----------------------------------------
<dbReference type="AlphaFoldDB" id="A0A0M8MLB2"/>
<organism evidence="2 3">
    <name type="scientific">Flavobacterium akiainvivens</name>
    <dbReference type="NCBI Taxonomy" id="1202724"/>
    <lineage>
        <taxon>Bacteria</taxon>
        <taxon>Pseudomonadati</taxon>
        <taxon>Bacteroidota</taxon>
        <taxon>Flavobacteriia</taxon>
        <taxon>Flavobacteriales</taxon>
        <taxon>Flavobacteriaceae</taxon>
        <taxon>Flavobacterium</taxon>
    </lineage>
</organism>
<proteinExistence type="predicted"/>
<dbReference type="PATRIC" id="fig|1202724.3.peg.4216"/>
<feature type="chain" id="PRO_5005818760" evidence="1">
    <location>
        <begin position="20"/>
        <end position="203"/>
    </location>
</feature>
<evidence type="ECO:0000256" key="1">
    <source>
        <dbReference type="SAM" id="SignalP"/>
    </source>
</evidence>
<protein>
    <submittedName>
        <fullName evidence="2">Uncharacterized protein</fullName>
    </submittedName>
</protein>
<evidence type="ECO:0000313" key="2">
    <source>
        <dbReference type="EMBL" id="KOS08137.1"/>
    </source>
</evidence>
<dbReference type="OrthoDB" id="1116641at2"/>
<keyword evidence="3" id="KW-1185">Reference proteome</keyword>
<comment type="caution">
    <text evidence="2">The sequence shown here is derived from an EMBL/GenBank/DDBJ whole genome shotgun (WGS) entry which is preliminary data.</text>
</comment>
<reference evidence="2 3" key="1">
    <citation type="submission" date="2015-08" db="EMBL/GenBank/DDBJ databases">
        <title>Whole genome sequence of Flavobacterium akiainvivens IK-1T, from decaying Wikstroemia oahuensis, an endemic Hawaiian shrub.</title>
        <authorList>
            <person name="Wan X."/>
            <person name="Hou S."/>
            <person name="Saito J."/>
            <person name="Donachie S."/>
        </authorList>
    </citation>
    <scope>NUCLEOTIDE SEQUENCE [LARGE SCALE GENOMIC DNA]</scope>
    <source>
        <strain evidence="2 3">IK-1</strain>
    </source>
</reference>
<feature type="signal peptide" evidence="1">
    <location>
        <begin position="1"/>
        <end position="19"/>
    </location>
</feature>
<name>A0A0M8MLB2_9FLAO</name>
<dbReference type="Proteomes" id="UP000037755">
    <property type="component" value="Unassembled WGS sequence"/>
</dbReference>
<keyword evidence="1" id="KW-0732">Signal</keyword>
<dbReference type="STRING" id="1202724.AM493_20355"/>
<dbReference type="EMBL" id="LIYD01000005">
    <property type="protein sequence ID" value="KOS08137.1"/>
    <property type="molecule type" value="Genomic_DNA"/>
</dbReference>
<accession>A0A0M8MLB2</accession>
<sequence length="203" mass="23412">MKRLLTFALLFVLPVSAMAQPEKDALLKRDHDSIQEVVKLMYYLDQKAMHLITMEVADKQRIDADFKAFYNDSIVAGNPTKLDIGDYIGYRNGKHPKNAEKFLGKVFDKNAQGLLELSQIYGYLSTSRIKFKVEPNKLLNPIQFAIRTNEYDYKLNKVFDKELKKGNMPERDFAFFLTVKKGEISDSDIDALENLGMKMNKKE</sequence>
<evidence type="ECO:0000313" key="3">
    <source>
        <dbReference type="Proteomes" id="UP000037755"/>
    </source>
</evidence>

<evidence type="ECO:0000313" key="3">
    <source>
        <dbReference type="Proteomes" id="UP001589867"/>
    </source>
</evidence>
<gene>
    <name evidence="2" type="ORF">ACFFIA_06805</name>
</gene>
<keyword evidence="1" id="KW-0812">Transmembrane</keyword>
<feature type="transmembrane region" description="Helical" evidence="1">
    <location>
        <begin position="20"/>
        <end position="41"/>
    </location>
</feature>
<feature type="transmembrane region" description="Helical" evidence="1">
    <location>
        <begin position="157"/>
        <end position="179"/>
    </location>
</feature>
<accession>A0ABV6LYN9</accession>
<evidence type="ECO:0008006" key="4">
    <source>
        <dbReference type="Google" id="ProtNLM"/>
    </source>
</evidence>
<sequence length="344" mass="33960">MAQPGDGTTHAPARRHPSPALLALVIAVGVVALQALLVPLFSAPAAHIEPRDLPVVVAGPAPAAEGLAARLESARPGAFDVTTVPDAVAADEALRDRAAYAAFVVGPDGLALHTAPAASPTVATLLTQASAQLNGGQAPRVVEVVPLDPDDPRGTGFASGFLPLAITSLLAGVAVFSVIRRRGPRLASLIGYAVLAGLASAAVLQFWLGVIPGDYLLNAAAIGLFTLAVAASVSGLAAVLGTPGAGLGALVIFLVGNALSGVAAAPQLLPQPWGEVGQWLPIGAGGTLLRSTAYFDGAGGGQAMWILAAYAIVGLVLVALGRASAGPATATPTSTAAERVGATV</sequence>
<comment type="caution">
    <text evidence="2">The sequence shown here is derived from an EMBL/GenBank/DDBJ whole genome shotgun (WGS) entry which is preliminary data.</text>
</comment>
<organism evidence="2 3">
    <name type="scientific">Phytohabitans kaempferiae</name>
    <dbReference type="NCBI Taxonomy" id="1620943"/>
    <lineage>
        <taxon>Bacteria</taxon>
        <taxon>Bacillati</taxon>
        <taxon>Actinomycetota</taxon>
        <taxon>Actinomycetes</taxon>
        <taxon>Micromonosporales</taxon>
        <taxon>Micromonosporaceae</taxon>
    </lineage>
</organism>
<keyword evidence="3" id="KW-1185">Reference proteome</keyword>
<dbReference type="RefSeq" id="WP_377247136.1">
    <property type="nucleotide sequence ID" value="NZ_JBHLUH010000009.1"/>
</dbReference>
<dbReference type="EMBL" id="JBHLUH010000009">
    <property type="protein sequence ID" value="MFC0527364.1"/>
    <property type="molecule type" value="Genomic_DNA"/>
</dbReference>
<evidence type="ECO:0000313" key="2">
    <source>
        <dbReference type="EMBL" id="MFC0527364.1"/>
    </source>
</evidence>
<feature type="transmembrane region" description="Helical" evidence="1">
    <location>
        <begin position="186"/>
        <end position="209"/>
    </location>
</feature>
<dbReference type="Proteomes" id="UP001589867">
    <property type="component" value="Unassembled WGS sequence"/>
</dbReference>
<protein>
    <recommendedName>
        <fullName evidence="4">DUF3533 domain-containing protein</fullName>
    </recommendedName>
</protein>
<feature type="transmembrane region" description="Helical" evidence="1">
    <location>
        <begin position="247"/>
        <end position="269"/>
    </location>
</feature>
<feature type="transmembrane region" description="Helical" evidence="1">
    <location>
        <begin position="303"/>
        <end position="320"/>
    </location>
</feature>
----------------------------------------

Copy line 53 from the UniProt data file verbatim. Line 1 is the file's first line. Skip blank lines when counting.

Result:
    <scope>NUCLEOTIDE SEQUENCE [LARGE SCALE GENOMIC DNA]</scope>